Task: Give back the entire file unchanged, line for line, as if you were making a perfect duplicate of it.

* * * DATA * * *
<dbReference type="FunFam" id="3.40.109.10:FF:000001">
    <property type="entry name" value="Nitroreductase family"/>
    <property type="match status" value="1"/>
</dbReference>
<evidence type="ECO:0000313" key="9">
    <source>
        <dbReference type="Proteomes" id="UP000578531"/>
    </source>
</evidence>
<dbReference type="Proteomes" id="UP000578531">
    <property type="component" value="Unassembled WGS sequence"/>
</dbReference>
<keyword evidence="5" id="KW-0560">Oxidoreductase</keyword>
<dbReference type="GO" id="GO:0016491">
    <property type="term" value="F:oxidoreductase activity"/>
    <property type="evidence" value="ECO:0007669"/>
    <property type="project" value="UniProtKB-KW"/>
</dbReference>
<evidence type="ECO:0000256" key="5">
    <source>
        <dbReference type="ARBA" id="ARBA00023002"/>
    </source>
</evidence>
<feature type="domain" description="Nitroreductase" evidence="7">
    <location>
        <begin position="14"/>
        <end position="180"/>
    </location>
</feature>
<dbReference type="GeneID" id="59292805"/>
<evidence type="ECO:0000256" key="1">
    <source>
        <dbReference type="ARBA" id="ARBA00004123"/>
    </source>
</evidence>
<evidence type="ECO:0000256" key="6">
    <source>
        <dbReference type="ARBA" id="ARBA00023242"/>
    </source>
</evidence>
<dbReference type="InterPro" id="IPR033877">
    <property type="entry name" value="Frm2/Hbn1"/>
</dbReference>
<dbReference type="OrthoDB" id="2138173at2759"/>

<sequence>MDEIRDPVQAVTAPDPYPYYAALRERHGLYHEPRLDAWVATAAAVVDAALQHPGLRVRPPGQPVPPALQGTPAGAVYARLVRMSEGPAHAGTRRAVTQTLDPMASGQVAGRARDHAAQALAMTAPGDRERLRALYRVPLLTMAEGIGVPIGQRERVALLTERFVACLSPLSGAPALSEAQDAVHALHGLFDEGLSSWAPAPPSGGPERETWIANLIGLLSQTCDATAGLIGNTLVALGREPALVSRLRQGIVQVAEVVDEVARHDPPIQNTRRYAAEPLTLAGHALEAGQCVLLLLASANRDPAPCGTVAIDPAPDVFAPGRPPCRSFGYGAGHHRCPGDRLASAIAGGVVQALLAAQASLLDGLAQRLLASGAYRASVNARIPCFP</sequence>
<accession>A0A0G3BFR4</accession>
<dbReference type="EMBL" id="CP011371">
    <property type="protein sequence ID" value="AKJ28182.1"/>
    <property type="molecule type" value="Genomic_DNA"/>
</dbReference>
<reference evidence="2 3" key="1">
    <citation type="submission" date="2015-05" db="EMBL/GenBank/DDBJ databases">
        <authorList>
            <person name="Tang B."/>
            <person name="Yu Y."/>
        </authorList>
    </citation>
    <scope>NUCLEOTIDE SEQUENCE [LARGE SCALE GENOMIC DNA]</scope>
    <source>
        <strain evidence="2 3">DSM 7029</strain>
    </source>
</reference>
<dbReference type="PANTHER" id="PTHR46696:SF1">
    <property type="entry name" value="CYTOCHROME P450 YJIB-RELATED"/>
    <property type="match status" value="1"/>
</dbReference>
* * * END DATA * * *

<dbReference type="FunFam" id="3.40.109.10:FF:000001">
    <property type="entry name" value="Nitroreductase family"/>
    <property type="match status" value="1"/>
</dbReference>
<evidence type="ECO:0000313" key="9">
    <source>
        <dbReference type="Proteomes" id="UP000578531"/>
    </source>
</evidence>
<dbReference type="Proteomes" id="UP000578531">
    <property type="component" value="Unassembled WGS sequence"/>
</dbReference>
<keyword evidence="5" id="KW-0560">Oxidoreductase</keyword>
<dbReference type="GO" id="GO:0016491">
    <property type="term" value="F:oxidoreductase activity"/>
    <property type="evidence" value="ECO:0007669"/>
    <property type="project" value="UniProtKB-KW"/>
</dbReference>
<evidence type="ECO:0000256" key="5">
    <source>
        <dbReference type="ARBA" id="ARBA00023002"/>
    </source>
</evidence>
<feature type="domain" description="Nitroreductase" evidence="7">
    <location>
        <begin position="14"/>
        <end position="180"/>
    </location>
</feature>
<dbReference type="GeneID" id="59292805"/>
<evidence type="ECO:0000256" key="1">
    <source>
        <dbReference type="ARBA" id="ARBA00004123"/>
    </source>
</evidence>
<evidence type="ECO:0000256" key="6">
    <source>
        <dbReference type="ARBA" id="ARBA00023242"/>
    </source>
</evidence>
<dbReference type="InterPro" id="IPR033877">
    <property type="entry name" value="Frm2/Hbn1"/>
</dbReference>
<dbReference type="OrthoDB" id="2138173at2759"/>

<sequence>MDEIRDPVQAVTAPDPYPYYAALRERHGLYHEPRLDAWVATAAAVVDAALQHPGLRVRPPGQPVPPALQGTPAGAVYARLVRMSEGPAHAGTRRAVTQTLDPMASGQVAGRARDHAAQALAMTAPGDRERLRALYRVPLLTMAEGIGVPIGQRERVALLTERFVACLSPLSGAPALSEAQDAVHALHGLFDEGLSSWAPAPPSGGPERETWIANLIGLLSQTCDATAGLIGNTLVALGREPALVSRLRQGIVQVAEVVDEVARHDPPIQNTRRYAAEPLTLAGHALEAGQCVLLLLASANRDPAPCGTVAIDPAPDVFAPGRPPCRSFGYGAGHHRCPGDRLASAIAGGVVQALLAAQASLLDGLAQRLLASGAYRASVNARIPCFP</sequence>
<accession>A0A0G3BFR4</accession>
<dbReference type="EMBL" id="CP011371">
    <property type="protein sequence ID" value="AKJ28182.1"/>
    <property type="molecule type" value="Genomic_DNA"/>
</dbReference>
<reference evidence="2 3" key="1">
    <citation type="submission" date="2015-05" db="EMBL/GenBank/DDBJ databases">
        <authorList>
            <person name="Tang B."/>
            <person name="Yu Y."/>
        </authorList>
    </citation>
    <scope>NUCLEOTIDE SEQUENCE [LARGE SCALE GENOMIC DNA]</scope>
    <source>
        <strain evidence="2 3">DSM 7029</strain>
    </source>
</reference>
<dbReference type="PANTHER" id="PTHR46696:SF1">
    <property type="entry name" value="CYTOCHROME P450 YJIB-RELATED"/>
    <property type="match status" value="1"/>
</dbReference>